Enchantress isn’t a deck I’ve played against. It seems like they’re pretty slow and rely heavily on a few spells, so that’s a good start, but they do have cards like Moat and Elephant Grass that are fairly problematic for you (incidentally, that looks like the exact kind of deck that should be playing The Tabernacle at Pendrell Vale, but it generally doesn’t). Side in cards like Annul, Spell Pierce, and Echoing Truth, and cut Jitte, Stifle, and Cursecatcher.
Survival is more or less the same situation. I haven’t played against it, and it can mean a lot of things. You want the same things against them, except bounce is worse, Jitte is better, Stifle is fine, and Graveyard hate might be worthwhile depending on their deck.
Threshold is similar to Counterbalance. They’re playing Blue, so your Islandwalk is on, and a lot of their counters can be blanked by Aether Vial. Their creatures are the best thing they have going for them, so bring in graveyard hate to keep those manageable.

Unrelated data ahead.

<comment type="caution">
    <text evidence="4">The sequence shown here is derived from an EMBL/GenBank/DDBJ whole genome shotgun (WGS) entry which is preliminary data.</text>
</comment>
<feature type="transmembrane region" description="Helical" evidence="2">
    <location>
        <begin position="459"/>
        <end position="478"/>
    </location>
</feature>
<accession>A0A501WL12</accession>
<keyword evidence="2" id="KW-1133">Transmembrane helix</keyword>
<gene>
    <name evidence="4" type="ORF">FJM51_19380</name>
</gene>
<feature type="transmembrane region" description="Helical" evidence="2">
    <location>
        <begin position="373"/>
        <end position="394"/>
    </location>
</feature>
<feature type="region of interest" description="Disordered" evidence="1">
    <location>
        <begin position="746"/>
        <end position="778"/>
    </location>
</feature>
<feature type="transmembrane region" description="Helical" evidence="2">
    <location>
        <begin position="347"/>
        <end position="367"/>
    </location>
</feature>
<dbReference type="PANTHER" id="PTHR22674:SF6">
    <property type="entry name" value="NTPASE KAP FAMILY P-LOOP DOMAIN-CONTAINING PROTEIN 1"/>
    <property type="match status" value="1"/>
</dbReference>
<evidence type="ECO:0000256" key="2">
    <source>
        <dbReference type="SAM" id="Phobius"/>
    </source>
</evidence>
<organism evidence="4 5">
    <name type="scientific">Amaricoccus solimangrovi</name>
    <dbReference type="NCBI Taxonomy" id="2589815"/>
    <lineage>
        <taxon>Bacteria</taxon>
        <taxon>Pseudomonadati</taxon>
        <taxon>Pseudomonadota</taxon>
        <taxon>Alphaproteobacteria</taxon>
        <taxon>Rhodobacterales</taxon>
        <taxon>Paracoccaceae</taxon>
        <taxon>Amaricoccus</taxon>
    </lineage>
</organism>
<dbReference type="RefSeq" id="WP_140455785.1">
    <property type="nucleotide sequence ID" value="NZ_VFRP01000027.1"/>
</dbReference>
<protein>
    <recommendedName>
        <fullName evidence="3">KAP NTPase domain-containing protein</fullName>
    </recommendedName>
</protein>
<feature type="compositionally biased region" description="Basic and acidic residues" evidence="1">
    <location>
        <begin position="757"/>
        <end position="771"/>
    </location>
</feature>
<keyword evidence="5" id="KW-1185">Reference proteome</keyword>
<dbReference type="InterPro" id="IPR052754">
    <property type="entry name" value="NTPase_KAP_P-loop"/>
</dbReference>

38-43 land is another rough one. They have a lot of cards that are very good against you, cards that you have very few ways to handle. You can’t really put enough pressure on them, since they’re designed to beat much better creature decks than yours, and counterspells don’t really get you anywhere. The only way you’re going to have a chance here is with graveyard hate, and I still don’t like it.
Goblins is another hard matchup. The fact that Goblin Piledriver has protection from Blue just doesn’t feel fair. Hope you have a lot of Blasts in your sideboard, and pray for an active Jitte. Their Vials are awesome against you, and yours are terrible against them. Standstill is even worse. Cursecatcher is also bad.
I don’t really know anything about NO Bant, but it sounds like another Blue creature deck where Vial and Islandwalk are going to shine.
Belcher is pretty good for you game 1. They usually just have to hope you don’t have a counter, and you often do, but you’ll certainly lose sometimes. Game 2 they have things like Xantid Swarm and Duress, and things get much worse. If you have anything that can deal with a Xantid Swarm, bring it in, as it’s basically game over otherwise.
Dream Halls sounds like it should be a relatively bad combo deck against you, but I don’t really know the details. I can only imagine cards like Spell Pierce and Annul are excellent against them and that Jitte is too slow.